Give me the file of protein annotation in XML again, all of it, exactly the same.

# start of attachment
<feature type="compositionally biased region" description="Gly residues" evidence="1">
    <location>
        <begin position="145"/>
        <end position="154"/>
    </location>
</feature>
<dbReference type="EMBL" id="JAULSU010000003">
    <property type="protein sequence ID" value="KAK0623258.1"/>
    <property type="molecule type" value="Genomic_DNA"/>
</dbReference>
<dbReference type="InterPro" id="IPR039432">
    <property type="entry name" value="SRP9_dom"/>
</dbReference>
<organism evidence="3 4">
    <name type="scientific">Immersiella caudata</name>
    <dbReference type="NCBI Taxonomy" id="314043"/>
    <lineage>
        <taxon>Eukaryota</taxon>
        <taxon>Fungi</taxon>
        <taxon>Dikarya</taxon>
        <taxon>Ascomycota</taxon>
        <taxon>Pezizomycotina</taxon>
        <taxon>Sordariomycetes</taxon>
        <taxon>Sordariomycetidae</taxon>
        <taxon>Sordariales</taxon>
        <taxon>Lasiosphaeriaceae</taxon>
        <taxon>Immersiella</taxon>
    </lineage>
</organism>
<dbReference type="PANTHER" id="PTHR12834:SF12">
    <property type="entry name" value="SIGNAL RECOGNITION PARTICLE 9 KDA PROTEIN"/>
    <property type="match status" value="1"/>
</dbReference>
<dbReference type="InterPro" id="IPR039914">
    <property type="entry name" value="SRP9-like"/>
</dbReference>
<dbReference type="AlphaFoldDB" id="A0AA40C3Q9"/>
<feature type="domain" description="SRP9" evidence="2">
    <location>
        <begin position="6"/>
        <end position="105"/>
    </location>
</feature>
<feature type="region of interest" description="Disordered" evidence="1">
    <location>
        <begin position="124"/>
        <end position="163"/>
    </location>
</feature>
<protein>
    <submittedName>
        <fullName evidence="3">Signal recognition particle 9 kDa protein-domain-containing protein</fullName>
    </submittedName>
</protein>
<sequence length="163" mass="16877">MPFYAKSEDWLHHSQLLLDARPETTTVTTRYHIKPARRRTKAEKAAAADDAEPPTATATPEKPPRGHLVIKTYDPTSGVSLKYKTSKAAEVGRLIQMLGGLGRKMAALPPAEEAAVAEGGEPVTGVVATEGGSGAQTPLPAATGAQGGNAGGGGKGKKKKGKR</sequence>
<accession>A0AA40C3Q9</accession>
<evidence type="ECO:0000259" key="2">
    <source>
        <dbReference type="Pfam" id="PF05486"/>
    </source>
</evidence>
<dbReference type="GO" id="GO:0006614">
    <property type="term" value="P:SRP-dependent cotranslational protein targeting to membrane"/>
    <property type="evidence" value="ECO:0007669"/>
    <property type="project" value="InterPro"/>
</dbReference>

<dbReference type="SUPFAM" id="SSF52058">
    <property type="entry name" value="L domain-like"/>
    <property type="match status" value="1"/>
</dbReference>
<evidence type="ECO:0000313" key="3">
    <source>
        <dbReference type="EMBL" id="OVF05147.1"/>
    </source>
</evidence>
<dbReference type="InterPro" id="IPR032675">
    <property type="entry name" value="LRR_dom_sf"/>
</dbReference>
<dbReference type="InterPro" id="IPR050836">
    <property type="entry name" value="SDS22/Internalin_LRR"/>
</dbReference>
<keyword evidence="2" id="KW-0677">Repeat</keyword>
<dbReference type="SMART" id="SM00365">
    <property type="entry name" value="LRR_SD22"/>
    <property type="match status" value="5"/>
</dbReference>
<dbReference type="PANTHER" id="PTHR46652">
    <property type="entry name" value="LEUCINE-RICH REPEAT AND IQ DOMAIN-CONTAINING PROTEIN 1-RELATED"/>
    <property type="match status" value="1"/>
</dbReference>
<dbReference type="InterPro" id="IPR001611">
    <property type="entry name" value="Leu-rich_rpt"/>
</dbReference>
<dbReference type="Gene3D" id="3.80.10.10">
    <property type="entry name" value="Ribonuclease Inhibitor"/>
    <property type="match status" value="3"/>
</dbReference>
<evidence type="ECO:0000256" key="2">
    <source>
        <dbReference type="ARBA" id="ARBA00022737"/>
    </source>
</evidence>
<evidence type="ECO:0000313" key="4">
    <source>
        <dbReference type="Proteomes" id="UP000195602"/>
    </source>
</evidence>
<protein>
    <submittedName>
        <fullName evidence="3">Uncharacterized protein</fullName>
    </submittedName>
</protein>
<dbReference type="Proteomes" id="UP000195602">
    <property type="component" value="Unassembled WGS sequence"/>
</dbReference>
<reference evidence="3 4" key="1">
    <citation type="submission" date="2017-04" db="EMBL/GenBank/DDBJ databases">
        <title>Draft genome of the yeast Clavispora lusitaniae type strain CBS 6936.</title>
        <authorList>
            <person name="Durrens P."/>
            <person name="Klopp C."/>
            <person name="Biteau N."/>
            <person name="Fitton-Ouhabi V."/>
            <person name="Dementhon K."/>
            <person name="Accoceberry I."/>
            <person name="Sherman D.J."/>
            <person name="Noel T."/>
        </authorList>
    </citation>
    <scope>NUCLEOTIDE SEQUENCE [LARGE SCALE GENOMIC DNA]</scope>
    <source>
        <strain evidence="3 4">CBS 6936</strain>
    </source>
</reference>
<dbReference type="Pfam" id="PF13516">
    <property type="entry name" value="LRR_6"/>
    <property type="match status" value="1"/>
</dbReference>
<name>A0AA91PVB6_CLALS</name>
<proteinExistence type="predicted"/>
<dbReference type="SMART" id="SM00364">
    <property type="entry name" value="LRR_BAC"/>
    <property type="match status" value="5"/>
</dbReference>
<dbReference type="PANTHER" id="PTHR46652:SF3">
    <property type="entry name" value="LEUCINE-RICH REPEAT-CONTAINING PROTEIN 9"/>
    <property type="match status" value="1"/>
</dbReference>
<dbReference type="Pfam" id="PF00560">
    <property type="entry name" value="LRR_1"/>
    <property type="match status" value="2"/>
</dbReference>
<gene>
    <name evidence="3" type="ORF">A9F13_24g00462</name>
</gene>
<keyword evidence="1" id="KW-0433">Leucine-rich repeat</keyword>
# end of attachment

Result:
<feature type="compositionally biased region" description="Gly residues" evidence="1">
    <location>
        <begin position="145"/>
        <end position="154"/>
    </location>
</feature>
<dbReference type="EMBL" id="JAULSU010000003">
    <property type="protein sequence ID" value="KAK0623258.1"/>
    <property type="molecule type" value="Genomic_DNA"/>
</dbReference>
<dbReference type="InterPro" id="IPR039432">
    <property type="entry name" value="SRP9_dom"/>
</dbReference>
<organism evidence="3 4">
    <name type="scientific">Immersiella caudata</name>
    <dbReference type="NCBI Taxonomy" id="314043"/>
    <lineage>
        <taxon>Eukaryota</taxon>
        <taxon>Fungi</taxon>
        <taxon>Dikarya</taxon>
        <taxon>Ascomycota</taxon>
        <taxon>Pezizomycotina</taxon>
        <taxon>Sordariomycetes</taxon>
        <taxon>Sordariomycetidae</taxon>
        <taxon>Sordariales</taxon>
        <taxon>Lasiosphaeriaceae</taxon>
        <taxon>Immersiella</taxon>
    </lineage>
</organism>
<dbReference type="PANTHER" id="PTHR12834:SF12">
    <property type="entry name" value="SIGNAL RECOGNITION PARTICLE 9 KDA PROTEIN"/>
    <property type="match status" value="1"/>
</dbReference>
<dbReference type="InterPro" id="IPR039914">
    <property type="entry name" value="SRP9-like"/>
</dbReference>
<dbReference type="AlphaFoldDB" id="A0AA40C3Q9"/>
<feature type="domain" description="SRP9" evidence="2">
    <location>
        <begin position="6"/>
        <end position="105"/>
    </location>
</feature>
<feature type="region of interest" description="Disordered" evidence="1">
    <location>
        <begin position="124"/>
        <end position="163"/>
    </location>
</feature>
<protein>
    <submittedName>
        <fullName evidence="3">Signal recognition particle 9 kDa protein-domain-containing protein</fullName>
    </submittedName>
</protein>
<sequence length="163" mass="16877">MPFYAKSEDWLHHSQLLLDARPETTTVTTRYHIKPARRRTKAEKAAAADDAEPPTATATPEKPPRGHLVIKTYDPTSGVSLKYKTSKAAEVGRLIQMLGGLGRKMAALPPAEEAAVAEGGEPVTGVVATEGGSGAQTPLPAATGAQGGNAGGGGKGKKKKGKR</sequence>
<accession>A0AA40C3Q9</accession>
<evidence type="ECO:0000259" key="2">
    <source>
        <dbReference type="Pfam" id="PF05486"/>
    </source>
</evidence>
<dbReference type="GO" id="GO:0006614">
    <property type="term" value="P:SRP-dependent cotranslational protein targeting to membrane"/>
    <property type="evidence" value="ECO:0007669"/>
    <property type="project" value="InterPro"/>
</dbReference>

<dbReference type="SUPFAM" id="SSF52058">
    <property type="entry name" value="L domain-like"/>
    <property type="match status" value="1"/>
</dbReference>
<evidence type="ECO:0000313" key="3">
    <source>
        <dbReference type="EMBL" id="OVF05147.1"/>
    </source>
</evidence>
<dbReference type="InterPro" id="IPR032675">
    <property type="entry name" value="LRR_dom_sf"/>
</dbReference>
<dbReference type="InterPro" id="IPR050836">
    <property type="entry name" value="SDS22/Internalin_LRR"/>
</dbReference>
<keyword evidence="2" id="KW-0677">Repeat</keyword>
<dbReference type="SMART" id="SM00365">
    <property type="entry name" value="LRR_SD22"/>
    <property type="match status" value="5"/>
</dbReference>
<dbReference type="PANTHER" id="PTHR46652">
    <property type="entry name" value="LEUCINE-RICH REPEAT AND IQ DOMAIN-CONTAINING PROTEIN 1-RELATED"/>
    <property type="match status" value="1"/>
</dbReference>
<dbReference type="InterPro" id="IPR001611">
    <property type="entry name" value="Leu-rich_rpt"/>
</dbReference>
<dbReference type="Gene3D" id="3.80.10.10">
    <property type="entry name" value="Ribonuclease Inhibitor"/>
    <property type="match status" value="3"/>
</dbReference>
<evidence type="ECO:0000256" key="2">
    <source>
        <dbReference type="ARBA" id="ARBA00022737"/>
    </source>
</evidence>
<evidence type="ECO:0000313" key="4">
    <source>
        <dbReference type="Proteomes" id="UP000195602"/>
    </source>
</evidence>
<protein>
    <submittedName>
        <fullName evidence="3">Uncharacterized protein</fullName>
    </submittedName>
</protein>
<dbReference type="Proteomes" id="UP000195602">
    <property type="component" value="Unassembled WGS sequence"/>
</dbReference>
<reference evidence="3 4" key="1">
    <citation type="submission" date="2017-04" db="EMBL/GenBank/DDBJ databases">
        <title>Draft genome of the yeast Clavispora lusitaniae type strain CBS 6936.</title>
        <authorList>
            <person name="Durrens P."/>
            <person name="Klopp C."/>
            <person name="Biteau N."/>
            <person name="Fitton-Ouhabi V."/>
            <person name="Dementhon K."/>
            <person name="Accoceberry I."/>
            <person name="Sherman D.J."/>
            <person name="Noel T."/>
        </authorList>
    </citation>
    <scope>NUCLEOTIDE SEQUENCE [LARGE SCALE GENOMIC DNA]</scope>
    <source>
        <strain evidence="3 4">CBS 6936</strain>
    </source>
</reference>
<dbReference type="Pfam" id="PF13516">
    <property type="entry name" value="LRR_6"/>
    <property type="match status" value="1"/>
</dbReference>
<name>A0AA91PVB6_CLALS</name>
<proteinExistence type="predicted"/>
<dbReference type="SMART" id="SM00364">
    <property type="entry name" value="LRR_BAC"/>
    <property type="match status" value="5"/>
</dbReference>
<dbReference type="PANTHER" id="PTHR46652:SF3">
    <property type="entry name" value="LEUCINE-RICH REPEAT-CONTAINING PROTEIN 9"/>
    <property type="match status" value="1"/>
</dbReference>
<dbReference type="Pfam" id="PF00560">
    <property type="entry name" value="LRR_1"/>
    <property type="match status" value="2"/>
</dbReference>
<gene>
    <name evidence="3" type="ORF">A9F13_24g00462</name>
</gene>
<keyword evidence="1" id="KW-0433">Leucine-rich repeat</keyword>